Jesus is the perfect high priest, because he is “a ministrant in the real sanctuary,“20 in the presence of God in heaven. His sacrifice is better, because “the blood of his sacrifice is his own blood, not the blood of goats and calves; and thus he has entered the sanctuary once and for all and secured an eternal deliverance.“21 And “the priesthood which Jesus holds is perpetual, because he remains forever….he is always living to plead on their behalf.”22 He does not need to sacrifice for his own sins, because he is “devout, guileless, undefiled, separated from sinners, raised high above the heavens. He has no need to offer sacrifices daily.“23 Christ “has appeared once and for all at the climax of history to abolish sin once and for all by the sacrifice of himself.”24 Because of Jesus’ sacrifice, the barrier between us and God has been “torn in two from top to bottom.“25 “The blood of Jesus makes us free to enter boldly into the sanctuary by the new, living way which he has opened for us through the curtain, the way of his flesh.“26 And thus, if we “run with resolution the race for which we are entered,”27 and remain faithful to the will of God, we can enter the Most Holy Place with Christ, by the grace and mercy of a loving God. We can be with our loving Father from now through eternity.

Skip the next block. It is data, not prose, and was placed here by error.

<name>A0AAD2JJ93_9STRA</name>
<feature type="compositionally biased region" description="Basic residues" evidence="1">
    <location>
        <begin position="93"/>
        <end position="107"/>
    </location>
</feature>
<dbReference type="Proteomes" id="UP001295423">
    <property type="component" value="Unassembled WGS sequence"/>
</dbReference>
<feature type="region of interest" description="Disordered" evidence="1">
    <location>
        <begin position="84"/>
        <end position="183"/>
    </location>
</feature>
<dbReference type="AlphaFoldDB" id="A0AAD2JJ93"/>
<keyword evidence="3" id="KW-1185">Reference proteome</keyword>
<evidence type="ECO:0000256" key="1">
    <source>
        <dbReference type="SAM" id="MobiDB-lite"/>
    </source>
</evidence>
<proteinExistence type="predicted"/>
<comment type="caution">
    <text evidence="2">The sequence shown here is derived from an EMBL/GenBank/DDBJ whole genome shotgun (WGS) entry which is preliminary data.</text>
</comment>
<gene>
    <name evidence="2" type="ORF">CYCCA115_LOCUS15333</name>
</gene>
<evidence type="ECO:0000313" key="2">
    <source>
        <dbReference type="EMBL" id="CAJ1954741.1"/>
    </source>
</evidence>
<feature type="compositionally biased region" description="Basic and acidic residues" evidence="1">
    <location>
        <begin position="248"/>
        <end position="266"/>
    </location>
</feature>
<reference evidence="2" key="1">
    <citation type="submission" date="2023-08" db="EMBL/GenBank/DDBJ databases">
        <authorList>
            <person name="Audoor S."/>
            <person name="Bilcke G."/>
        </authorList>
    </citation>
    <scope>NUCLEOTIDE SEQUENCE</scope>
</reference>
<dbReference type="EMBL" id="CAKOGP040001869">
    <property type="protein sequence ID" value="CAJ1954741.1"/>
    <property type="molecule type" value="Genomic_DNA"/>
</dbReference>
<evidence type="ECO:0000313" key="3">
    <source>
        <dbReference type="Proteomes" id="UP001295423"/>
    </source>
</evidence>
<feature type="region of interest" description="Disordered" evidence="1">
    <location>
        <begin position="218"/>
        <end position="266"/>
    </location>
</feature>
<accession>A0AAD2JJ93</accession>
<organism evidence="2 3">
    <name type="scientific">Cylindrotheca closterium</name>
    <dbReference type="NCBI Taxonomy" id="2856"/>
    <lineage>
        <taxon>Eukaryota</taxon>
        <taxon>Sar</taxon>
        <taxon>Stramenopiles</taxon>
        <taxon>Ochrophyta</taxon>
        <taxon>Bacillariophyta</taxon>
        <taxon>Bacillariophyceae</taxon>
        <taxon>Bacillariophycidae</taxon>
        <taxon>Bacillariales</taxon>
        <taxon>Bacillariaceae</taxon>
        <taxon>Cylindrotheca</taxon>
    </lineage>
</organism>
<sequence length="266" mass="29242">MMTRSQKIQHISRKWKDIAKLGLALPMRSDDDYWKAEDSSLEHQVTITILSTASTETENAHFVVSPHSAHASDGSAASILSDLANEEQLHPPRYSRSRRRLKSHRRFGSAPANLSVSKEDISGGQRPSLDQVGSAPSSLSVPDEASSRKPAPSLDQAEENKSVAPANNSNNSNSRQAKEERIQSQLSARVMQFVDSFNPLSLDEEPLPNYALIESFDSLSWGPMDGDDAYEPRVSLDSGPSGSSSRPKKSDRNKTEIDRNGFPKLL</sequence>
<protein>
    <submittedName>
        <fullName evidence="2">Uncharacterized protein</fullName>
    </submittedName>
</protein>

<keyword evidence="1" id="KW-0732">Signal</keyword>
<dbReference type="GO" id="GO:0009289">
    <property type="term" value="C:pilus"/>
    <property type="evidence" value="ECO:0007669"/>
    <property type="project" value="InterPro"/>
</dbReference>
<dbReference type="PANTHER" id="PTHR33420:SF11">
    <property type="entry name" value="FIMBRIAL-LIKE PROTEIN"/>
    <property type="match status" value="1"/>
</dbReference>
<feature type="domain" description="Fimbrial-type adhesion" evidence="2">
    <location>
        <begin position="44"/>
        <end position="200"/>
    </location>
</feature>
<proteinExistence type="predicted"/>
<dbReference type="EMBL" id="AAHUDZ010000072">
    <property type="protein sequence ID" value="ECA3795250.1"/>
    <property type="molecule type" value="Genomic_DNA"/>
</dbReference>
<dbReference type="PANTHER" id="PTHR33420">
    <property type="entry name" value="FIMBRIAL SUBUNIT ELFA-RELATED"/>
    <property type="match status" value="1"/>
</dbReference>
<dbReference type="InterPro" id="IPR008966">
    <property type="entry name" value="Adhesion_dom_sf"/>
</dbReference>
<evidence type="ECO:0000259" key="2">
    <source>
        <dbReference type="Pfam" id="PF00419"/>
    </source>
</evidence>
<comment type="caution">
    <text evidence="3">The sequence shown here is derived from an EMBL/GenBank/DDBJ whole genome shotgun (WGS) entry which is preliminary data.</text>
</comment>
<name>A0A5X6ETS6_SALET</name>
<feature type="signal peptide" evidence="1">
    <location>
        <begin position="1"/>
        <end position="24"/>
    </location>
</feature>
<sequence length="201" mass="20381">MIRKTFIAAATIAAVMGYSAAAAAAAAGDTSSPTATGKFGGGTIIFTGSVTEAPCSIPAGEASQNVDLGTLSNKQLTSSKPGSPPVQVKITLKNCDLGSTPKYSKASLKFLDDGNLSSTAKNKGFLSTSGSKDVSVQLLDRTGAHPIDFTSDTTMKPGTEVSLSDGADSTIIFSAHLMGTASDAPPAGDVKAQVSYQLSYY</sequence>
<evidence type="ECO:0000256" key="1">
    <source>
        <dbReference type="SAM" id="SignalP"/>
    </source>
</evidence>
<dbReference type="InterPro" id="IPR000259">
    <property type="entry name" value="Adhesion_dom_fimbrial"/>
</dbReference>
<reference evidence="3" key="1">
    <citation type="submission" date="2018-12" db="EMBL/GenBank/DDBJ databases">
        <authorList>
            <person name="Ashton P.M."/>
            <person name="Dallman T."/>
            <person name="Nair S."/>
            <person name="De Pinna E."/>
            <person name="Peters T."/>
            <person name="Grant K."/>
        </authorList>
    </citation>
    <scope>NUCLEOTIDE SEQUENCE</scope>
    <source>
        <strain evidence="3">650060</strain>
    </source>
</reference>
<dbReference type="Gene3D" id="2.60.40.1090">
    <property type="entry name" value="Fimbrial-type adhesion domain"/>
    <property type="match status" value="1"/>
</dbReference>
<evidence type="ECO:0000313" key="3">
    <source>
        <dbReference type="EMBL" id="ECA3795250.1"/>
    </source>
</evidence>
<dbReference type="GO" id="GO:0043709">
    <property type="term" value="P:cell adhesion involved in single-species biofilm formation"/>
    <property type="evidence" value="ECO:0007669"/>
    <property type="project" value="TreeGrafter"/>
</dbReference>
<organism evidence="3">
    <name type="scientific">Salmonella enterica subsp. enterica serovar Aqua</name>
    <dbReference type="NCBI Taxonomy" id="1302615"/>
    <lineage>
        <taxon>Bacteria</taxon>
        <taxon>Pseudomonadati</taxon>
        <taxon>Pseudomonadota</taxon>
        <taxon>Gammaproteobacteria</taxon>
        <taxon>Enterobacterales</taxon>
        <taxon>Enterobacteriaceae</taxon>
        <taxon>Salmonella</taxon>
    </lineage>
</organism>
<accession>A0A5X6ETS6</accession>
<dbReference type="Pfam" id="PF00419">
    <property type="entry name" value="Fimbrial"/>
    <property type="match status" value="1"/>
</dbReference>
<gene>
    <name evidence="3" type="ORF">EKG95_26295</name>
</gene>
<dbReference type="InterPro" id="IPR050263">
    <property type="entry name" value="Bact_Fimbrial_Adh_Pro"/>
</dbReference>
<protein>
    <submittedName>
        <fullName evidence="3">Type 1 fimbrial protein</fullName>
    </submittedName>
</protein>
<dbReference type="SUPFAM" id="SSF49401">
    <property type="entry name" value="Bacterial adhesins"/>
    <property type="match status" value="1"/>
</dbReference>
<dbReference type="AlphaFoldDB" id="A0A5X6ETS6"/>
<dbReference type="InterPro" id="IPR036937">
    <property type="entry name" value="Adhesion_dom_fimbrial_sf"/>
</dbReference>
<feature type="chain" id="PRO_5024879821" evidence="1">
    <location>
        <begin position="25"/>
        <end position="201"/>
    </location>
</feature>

Footnotes and Biblical References
1John 1:14, The New English Bible.
2For the sake of simplicity, I will refer to the author as a male, although his or her gender is not known.
3Hebrews 1:4. 4Heb. 3:3.
5Heb. 1:2-3a. 6Heb. 4:15. 7Heb. 5:8.
8Heb. 12:2. 9Heb. 9:7.
12 1 Samuel 15:22b.
27Heb. 12: lb.